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Outermost planets of Beta Pictoris, Vega and Epsilon Eridani: goals for direct imaging

  • Nick Gorkavyi (a1) (a2) and Tanya Taidakova (a3)

Abstract

We discuss our numerical approach to the high-resolution modeling of the 3D structure and infrared emission of circumstellar dust disks. We examine the resonant structures of a dusty disk induced by the presence of giant planet, that outermost from a star. These features can serve as indicators of outermost planets embedded in the circumstellar dust disk and, moreover, can be used to determine its position, major orbital parameters and even the mass of the planet. Such planets are attractive goals for direct imaging. Our simulations indicate that Vega may have a massive planet $\sim$2 Jupiter mass at a distance ${>}50$ AU, and other giant planet(s) at a smaller distance, and Epsilon Eri may have a less massive planet $\sim$0.2 Jovian mass at a distance of 55–60 AU. Theoretical models and non-direct observations show that Beta Pictoris system can be a multiplanetary system with set of giant planets. Our dynamical model of the origin of the warping of the Beta Pictoris disk includes the gravitational influence of a planet with a mass of about 10 masses of Earth, at a distance of 70 AU, and a small inclination (2.5 deg) of the planetary orbit to the main dust disk. The direct signatures of this planet were discovered on 2002 by Keck observations.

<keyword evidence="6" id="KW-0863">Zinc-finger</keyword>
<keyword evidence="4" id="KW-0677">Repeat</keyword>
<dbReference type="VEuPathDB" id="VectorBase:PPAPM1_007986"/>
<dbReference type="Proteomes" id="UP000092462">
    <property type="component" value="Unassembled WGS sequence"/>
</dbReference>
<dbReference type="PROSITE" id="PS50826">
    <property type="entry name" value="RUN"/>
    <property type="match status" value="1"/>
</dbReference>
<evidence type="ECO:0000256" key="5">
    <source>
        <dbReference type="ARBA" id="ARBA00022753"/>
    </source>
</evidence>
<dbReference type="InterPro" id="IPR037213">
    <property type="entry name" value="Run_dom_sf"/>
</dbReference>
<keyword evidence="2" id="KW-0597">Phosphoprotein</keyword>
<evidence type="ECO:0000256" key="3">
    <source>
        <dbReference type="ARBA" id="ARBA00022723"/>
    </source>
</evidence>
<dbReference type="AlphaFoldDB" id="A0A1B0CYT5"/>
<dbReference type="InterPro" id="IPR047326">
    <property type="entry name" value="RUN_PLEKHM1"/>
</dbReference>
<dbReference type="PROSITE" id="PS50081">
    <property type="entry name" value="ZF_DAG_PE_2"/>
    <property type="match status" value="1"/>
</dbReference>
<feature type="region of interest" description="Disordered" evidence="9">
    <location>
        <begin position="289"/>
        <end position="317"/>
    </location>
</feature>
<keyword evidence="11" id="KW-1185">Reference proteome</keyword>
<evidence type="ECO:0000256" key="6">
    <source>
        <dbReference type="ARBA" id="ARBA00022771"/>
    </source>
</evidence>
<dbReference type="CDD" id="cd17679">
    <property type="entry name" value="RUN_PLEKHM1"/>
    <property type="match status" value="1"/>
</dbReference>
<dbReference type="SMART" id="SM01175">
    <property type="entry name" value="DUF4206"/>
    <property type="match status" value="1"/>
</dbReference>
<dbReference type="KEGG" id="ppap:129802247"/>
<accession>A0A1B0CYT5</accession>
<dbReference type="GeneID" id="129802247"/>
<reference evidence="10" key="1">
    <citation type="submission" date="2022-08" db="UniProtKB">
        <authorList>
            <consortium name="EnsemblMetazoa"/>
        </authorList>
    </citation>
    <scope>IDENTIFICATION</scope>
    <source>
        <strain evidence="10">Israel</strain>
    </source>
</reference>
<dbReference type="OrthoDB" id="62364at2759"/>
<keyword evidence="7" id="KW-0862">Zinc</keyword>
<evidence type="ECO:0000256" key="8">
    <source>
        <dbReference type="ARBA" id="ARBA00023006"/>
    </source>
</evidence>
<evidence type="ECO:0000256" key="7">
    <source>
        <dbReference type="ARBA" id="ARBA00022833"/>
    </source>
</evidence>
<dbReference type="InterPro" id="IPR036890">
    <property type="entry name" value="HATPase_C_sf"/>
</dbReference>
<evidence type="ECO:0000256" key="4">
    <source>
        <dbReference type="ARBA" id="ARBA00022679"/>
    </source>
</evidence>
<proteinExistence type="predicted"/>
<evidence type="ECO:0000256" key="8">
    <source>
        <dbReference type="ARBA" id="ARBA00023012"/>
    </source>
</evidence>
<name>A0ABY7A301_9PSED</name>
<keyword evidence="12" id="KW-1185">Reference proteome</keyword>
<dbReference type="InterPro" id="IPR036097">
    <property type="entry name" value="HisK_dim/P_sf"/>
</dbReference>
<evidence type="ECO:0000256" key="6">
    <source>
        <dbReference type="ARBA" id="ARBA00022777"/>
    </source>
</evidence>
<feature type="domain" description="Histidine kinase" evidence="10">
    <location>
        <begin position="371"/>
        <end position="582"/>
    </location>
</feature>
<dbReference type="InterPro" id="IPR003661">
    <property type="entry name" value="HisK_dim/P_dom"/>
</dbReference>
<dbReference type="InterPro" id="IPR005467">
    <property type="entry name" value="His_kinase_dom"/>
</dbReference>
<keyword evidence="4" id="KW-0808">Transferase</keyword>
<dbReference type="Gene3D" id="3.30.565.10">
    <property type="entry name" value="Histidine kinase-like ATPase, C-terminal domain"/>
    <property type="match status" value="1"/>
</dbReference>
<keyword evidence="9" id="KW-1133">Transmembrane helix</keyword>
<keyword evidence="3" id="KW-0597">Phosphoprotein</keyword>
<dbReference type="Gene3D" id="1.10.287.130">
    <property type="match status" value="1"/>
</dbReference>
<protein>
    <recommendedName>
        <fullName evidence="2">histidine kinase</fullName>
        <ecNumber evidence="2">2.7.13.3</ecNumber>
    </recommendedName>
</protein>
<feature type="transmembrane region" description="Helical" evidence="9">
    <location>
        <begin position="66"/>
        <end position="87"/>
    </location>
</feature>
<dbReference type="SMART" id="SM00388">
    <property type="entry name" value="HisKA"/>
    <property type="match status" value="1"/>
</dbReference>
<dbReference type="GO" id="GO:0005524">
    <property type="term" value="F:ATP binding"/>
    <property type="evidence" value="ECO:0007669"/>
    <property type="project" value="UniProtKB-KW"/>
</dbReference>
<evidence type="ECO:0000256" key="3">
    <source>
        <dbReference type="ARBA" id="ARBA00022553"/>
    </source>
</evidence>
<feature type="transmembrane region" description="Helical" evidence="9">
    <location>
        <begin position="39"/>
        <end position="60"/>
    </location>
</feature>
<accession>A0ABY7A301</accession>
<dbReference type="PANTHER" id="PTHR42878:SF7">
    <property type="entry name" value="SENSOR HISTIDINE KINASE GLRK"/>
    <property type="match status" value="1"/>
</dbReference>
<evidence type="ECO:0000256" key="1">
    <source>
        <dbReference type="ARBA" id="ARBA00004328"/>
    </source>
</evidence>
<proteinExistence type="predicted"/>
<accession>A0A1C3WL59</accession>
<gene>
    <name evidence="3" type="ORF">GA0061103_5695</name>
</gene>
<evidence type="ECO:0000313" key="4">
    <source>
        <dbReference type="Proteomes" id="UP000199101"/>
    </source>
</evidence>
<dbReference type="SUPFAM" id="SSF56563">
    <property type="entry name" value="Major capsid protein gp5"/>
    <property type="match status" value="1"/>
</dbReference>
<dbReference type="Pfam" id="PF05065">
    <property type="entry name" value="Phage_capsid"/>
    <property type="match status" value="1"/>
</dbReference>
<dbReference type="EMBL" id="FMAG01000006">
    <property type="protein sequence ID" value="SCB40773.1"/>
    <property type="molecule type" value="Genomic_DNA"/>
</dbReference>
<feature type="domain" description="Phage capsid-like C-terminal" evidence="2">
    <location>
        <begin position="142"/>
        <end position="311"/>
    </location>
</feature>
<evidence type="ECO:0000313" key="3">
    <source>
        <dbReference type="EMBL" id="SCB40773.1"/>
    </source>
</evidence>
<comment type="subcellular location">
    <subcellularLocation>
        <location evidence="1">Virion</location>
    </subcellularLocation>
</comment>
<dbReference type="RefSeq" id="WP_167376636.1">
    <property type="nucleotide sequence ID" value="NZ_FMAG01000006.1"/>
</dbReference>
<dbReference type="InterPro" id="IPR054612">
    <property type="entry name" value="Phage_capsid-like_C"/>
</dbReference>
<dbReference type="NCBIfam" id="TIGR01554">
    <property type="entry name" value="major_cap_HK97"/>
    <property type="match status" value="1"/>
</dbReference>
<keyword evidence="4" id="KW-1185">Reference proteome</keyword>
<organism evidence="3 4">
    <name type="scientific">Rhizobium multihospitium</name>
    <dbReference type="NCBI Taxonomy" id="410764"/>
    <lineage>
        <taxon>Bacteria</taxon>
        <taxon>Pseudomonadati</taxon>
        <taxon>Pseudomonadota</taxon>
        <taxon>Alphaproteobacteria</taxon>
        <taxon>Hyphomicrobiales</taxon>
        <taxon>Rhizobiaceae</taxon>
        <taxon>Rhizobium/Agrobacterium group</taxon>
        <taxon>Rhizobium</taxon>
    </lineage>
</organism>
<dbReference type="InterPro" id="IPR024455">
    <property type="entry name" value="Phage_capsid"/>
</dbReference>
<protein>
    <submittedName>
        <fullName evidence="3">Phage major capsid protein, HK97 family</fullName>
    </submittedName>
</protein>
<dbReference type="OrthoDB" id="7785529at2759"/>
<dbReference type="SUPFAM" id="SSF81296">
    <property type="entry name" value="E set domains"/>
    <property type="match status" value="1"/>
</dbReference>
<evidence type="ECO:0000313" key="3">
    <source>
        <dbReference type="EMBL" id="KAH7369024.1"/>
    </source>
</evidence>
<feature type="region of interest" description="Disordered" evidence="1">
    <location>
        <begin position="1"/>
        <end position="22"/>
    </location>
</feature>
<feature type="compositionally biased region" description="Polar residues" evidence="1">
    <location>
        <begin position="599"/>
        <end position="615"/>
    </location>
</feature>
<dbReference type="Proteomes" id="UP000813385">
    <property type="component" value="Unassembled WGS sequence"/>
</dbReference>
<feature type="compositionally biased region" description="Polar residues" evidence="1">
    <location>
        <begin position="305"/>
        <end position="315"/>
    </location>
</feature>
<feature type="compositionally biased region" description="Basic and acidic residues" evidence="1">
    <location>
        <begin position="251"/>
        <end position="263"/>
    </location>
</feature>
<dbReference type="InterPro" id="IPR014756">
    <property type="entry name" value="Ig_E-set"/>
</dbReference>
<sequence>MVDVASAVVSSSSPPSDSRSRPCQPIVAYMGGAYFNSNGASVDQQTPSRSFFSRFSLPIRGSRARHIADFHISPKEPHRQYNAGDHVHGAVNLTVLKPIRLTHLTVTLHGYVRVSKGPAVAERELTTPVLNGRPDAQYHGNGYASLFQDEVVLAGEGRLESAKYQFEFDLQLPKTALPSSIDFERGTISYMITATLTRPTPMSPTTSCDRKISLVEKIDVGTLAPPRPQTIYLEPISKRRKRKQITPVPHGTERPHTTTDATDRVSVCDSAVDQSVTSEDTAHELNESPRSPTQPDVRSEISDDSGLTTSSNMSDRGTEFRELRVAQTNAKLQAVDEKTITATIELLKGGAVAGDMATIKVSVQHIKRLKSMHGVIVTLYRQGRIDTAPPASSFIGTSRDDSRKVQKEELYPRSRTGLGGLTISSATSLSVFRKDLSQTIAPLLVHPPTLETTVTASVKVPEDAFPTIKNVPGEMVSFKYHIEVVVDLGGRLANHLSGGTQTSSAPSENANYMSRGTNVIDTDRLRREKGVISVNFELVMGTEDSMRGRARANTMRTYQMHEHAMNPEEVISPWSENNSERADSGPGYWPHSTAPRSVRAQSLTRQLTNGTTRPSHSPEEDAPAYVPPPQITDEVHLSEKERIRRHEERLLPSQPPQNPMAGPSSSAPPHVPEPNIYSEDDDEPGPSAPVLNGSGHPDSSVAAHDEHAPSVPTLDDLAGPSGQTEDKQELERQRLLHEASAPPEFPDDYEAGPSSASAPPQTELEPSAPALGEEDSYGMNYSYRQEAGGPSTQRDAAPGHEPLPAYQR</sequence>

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Outermost planets of Beta Pictoris, Vega and Epsilon Eridani: goals for direct imaging

  • Nick Gorkavyi (a1) (a2) and Tanya Taidakova (a3)

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